Well, the only true answer to that question is “no”. Very few things in this world are 100% certain, and anything that is so certain is not going to be a sound basis for investment because it will never move in terms of value. As far as is possible, the most popular methods of data analysis within the Forex market can be very reliable and aid a profit strategy, but you must accept that they carry a certain risk. That risk is reduced the longer a period of data collection continues. However it is important to be aware that the lower the risk, the lower the potential reward becomes.

It is fair to say that any sound strategy needs to have a basis in data. The more data you have, the more comprehensive your strategy. You need to be aware at the point of investment however that there is a chance your strategy will fail, no matter how much data went into creating it. This does not mean the data was bad, just that on this occasion the market won.

How does technical analysis work?

Technical analysis of currency movements is now, more than ever, part of the Forex market. As time has passed, different ways of collecting and displaying data have arisen. These differing ways can be taken in isolation to either create or back up a strategy, or can be combined in order to read how the market has arrived at its present point, and how it is likely to move forward. This enables more confident predictions and sounder investments. As time goes on, more data is collected and trends are reinforced. The awareness of a trend allows a more realistic understanding of the market. For someone just starting as a Forex trader, this kind of data is all-important.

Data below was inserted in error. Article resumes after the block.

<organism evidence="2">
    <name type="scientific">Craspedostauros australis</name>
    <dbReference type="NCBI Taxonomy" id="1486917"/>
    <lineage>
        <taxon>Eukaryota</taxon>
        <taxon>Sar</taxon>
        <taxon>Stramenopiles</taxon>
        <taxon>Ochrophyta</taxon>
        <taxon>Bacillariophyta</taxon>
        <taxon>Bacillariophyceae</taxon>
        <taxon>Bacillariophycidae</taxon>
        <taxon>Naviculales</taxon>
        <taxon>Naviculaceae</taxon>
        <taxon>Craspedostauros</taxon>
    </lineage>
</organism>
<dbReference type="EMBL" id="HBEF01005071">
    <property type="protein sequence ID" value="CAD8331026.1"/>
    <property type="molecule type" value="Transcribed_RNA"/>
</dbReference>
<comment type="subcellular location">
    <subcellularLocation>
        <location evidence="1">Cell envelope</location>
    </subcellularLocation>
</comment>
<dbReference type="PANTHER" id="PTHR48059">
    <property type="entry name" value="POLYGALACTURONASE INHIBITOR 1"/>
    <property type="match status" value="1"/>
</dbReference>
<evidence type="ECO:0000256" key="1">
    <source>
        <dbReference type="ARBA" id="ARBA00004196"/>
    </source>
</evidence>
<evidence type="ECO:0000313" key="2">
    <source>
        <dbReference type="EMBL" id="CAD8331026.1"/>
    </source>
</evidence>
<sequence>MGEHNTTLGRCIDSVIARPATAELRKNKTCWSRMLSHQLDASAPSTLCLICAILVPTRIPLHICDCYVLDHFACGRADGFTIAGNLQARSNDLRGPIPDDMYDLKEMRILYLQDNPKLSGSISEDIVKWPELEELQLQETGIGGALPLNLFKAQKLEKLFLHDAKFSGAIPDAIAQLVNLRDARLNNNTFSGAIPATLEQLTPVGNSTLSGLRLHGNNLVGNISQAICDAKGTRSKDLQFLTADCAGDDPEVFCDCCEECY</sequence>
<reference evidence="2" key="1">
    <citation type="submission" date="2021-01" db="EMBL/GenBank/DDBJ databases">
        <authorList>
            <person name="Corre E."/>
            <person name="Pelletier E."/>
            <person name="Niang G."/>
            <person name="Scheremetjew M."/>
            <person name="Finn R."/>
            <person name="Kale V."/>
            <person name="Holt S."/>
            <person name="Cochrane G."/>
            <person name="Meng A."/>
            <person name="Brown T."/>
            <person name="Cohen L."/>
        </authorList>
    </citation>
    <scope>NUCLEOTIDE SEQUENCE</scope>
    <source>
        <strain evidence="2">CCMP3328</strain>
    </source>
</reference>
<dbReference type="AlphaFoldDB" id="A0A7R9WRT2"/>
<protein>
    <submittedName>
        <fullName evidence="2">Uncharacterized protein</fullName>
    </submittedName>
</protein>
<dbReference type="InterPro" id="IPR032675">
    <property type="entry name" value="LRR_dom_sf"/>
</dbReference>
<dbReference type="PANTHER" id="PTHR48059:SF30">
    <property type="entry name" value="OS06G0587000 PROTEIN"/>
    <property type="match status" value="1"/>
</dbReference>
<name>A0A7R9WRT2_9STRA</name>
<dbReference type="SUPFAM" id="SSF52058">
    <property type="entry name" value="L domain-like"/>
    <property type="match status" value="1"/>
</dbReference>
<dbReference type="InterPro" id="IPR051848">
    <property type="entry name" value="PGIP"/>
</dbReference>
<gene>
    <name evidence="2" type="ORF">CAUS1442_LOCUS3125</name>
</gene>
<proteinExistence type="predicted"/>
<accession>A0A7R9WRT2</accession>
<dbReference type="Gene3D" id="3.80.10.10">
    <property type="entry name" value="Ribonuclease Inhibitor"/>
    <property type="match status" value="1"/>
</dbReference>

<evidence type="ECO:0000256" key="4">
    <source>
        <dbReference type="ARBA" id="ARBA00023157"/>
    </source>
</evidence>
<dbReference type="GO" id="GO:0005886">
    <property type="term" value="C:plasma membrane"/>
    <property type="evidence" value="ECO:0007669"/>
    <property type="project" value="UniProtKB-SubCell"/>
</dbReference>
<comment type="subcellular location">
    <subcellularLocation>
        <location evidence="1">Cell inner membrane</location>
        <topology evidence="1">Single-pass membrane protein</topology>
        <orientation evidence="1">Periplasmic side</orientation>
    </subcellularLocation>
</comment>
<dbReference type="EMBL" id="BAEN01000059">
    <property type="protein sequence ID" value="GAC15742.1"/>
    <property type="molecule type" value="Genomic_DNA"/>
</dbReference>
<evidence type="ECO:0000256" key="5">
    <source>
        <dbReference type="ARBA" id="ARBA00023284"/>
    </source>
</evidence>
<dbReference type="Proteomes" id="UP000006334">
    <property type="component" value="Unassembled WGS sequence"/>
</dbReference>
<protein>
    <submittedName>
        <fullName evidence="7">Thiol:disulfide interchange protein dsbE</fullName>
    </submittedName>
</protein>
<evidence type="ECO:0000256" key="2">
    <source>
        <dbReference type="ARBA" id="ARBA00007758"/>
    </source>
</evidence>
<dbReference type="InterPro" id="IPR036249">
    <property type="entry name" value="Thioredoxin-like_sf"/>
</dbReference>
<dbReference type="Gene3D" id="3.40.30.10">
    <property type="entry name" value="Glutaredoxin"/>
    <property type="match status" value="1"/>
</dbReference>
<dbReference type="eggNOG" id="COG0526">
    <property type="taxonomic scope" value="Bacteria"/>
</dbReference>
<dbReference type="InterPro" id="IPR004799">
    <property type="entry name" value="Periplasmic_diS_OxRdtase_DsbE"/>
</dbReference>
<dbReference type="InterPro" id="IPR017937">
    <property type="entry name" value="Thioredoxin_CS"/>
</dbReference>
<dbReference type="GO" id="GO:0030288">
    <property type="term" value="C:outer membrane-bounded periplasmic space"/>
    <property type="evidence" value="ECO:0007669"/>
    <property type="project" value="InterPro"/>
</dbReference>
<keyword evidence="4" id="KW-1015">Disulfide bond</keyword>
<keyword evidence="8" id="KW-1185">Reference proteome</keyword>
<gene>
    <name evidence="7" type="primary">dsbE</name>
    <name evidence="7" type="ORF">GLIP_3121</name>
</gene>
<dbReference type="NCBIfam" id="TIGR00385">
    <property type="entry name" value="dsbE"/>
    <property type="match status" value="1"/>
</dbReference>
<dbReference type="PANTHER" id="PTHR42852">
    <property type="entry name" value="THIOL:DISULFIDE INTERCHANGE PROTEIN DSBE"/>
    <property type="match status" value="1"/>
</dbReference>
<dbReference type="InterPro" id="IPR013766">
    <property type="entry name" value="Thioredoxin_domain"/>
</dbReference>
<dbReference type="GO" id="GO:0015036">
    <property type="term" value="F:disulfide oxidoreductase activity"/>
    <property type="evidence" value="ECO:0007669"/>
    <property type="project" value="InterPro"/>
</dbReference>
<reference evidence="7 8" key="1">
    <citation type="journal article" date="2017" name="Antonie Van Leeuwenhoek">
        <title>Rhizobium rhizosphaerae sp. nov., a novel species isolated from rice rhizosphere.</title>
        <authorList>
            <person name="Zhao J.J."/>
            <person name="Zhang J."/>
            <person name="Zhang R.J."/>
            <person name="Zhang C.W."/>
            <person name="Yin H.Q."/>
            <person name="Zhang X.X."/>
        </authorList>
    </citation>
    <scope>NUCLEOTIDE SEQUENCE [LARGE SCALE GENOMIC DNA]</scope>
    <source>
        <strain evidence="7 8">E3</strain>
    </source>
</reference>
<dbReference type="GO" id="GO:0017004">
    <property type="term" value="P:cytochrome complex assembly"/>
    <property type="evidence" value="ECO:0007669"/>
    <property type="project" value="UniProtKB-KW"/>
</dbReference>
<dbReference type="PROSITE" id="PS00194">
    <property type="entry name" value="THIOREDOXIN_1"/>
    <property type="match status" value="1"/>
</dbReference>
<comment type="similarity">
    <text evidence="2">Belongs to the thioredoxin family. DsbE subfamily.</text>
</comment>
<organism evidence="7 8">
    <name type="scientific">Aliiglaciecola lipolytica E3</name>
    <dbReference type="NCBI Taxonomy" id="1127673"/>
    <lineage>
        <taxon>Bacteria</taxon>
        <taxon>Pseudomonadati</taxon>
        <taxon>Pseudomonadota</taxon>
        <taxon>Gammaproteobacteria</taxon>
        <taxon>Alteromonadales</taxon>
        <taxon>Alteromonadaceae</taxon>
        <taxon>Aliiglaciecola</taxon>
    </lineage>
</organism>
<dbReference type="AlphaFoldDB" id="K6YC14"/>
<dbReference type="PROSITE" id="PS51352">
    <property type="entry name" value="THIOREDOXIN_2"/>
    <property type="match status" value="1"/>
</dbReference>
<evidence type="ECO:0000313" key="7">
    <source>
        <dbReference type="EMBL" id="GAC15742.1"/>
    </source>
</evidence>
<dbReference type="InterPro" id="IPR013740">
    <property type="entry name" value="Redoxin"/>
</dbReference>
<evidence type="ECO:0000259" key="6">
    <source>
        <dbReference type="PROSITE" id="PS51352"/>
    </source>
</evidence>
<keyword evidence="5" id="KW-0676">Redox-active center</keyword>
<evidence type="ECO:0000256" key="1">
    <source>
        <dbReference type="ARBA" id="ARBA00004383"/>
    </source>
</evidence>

One method of technical analysis is looking at diagrams and graphs. Taken over a period of time, this allows us to define and explain a pattern. One of the most popular styles of graph is the “Candlestick pattern”, which tells at a glance for any given day where the price was at the start of a period, at the end of the same period, and its highs and lows in the intervening time. Thus you can see at a glance if a currency is genuinely rising fast or slow, or falling at the same rate. The use of Fibonacci figures is another popular analytical tool. It looks at certain points in the rise or fall of a market and – with incredible regularity – predicts when it will stabilise or “retrace” (this means reversing its trend).

Technical Analysis of the Forex Market